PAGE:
Megan McArdle is answering questions by request from her readers; returning to a theme near and dear to Prof. Karlson’s heart, she again addresses why passenger rail sucks in the U.S.:
I am about to blame—you will perhaps be unsurprised—the government. Why isn’t there a high speed train from New York to Chicago? Well, first of all, this would greatly anger legislators from New York and Michigan, who like the fact that the Chicago train must pass through Buffalo and Detroit, even if this assures that almost no one with a job will actually use it.
There’s also the problem of the Federal construction process. The high speed train between DC and Charlotte was first conceived in the early 1990s. The EIS for this project will be completed probably sometime in 2010. Then we have to get final legislative authority. Then we have to put out the project for bids. By the time the thing is actually built, we’ll probably all have evolved an extra leg and be able to run faster than the high speed train.
Neither of these things are true of government in general. As a couple of her commenters point out, Japan and, to a lesser extent, Germany (where things are more of a work-in-progress) have managed to create impressive high-speed rail systems, as has (of course) France.
It’s in the Anglo-American countries where high-speed rail has hit a roadblock. The United States in particular has the ideal conditions for low support for efficient HSR: legislators with a great deal of autonomy from their parties and an interest in developing a personal vote through constituency service and pork-barrel spending, a geographically dispersed population, and few potential logrolls that can produce a majority vote in either house for practical HSR schemes. Even voter-initiated schemes in states fall prey to these issues; witness the California High-Speed Rail proposal, which has to promise future HSR access to as many communities as possible to maximize the chances of a funding referendum passing in November.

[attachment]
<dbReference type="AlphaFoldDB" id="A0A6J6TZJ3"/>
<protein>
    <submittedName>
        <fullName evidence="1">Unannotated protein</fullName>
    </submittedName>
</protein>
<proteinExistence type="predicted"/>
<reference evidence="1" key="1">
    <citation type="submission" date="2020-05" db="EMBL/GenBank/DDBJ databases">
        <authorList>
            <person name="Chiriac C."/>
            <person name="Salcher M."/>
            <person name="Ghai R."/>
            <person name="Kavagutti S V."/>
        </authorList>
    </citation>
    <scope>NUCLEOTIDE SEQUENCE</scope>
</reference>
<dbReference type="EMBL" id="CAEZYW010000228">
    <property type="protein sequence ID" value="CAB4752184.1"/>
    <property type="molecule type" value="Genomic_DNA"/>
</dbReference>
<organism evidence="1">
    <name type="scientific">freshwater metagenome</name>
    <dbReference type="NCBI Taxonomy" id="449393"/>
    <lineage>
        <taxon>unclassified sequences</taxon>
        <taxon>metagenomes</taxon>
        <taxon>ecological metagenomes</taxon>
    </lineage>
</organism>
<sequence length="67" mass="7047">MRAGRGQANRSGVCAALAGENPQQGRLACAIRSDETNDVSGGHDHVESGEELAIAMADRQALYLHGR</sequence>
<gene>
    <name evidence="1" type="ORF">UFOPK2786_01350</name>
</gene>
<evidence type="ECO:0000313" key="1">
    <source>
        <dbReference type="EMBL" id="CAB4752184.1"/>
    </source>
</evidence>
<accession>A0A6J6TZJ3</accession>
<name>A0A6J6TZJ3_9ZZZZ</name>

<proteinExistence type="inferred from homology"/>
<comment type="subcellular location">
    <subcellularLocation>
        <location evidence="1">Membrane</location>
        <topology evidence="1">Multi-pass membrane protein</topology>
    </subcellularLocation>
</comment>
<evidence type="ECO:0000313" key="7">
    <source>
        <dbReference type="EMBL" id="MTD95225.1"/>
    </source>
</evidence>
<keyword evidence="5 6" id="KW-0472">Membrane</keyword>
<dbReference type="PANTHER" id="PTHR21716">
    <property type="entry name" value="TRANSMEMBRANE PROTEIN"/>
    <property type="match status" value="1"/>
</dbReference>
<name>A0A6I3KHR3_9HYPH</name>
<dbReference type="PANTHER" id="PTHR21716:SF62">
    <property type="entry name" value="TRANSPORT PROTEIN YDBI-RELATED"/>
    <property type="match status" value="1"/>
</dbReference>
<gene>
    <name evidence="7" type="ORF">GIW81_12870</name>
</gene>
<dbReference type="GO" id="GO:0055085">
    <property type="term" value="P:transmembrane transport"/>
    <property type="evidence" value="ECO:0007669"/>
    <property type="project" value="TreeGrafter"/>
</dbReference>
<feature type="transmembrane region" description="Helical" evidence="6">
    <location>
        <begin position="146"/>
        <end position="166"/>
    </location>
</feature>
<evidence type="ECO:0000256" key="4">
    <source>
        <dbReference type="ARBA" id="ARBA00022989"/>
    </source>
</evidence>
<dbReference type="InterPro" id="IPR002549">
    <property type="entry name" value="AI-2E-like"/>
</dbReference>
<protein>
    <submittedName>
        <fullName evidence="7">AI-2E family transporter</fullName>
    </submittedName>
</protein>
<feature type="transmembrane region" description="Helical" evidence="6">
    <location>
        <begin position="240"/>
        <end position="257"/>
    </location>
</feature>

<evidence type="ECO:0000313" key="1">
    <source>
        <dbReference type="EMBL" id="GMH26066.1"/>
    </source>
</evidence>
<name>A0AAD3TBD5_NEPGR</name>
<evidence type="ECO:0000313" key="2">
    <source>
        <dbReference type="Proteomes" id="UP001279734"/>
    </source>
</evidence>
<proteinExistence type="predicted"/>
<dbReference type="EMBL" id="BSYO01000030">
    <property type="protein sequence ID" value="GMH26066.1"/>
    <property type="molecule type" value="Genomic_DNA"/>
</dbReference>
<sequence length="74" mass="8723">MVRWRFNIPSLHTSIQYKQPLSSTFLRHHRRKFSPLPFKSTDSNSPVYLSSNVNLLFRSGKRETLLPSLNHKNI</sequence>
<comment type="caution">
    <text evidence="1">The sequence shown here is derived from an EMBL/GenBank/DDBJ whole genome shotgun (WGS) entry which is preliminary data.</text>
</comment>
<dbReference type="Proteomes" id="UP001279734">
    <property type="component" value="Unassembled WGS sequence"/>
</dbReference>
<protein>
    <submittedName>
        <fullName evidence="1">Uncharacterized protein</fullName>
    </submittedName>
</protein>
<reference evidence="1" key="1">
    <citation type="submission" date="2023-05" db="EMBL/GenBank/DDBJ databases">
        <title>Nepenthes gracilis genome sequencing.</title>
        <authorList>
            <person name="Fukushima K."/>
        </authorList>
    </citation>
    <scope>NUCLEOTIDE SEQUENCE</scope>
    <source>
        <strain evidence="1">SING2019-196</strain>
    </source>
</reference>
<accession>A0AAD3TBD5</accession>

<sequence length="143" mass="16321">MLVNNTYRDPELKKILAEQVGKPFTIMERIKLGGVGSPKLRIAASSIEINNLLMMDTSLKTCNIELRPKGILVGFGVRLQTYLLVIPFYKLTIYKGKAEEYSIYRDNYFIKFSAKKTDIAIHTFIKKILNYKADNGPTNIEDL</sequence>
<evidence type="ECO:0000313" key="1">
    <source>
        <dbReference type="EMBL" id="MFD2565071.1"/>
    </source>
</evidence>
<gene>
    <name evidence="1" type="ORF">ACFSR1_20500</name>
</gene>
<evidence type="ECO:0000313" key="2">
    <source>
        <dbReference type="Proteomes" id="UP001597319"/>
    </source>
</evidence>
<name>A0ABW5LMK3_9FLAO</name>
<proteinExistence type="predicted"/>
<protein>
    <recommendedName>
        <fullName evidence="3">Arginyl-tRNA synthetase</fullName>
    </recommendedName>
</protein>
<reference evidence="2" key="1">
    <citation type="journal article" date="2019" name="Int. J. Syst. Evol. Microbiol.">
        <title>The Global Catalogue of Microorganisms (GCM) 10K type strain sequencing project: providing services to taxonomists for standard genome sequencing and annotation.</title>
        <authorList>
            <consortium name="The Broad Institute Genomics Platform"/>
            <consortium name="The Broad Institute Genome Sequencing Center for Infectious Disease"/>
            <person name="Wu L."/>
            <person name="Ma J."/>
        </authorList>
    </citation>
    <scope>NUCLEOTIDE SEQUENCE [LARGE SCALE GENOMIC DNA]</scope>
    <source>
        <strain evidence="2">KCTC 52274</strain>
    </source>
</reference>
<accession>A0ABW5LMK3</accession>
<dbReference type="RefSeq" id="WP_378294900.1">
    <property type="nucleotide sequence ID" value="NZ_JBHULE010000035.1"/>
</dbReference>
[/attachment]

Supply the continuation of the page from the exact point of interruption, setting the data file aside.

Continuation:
And, as I’ve pointed out before, the U.S. and Britain have much more stringent environmental review procedures than France and Germany—to say nothing of 1960s Japan, when official LDP policy was to maximize the amount of pork spending diverted to infrastructure companies, environment be damned—which (at best) lead to delays as the potential impacts, real and imagined, of projects are cataloged by the government and consultants and (at worst) allow every interest group and NIMBY under the sun multiple chances to stall the process along the way.
In an entirely different venue, compare the war on plastic bags in China (via Matthew Stinson’s shared items feed) and Laredo. Both situations involve “government,” but government is acting in very different ways. I personally wouldn’t trade our pluralist system for a more centralized one, but there are times the transaction costs associated with the former make one long for the latter.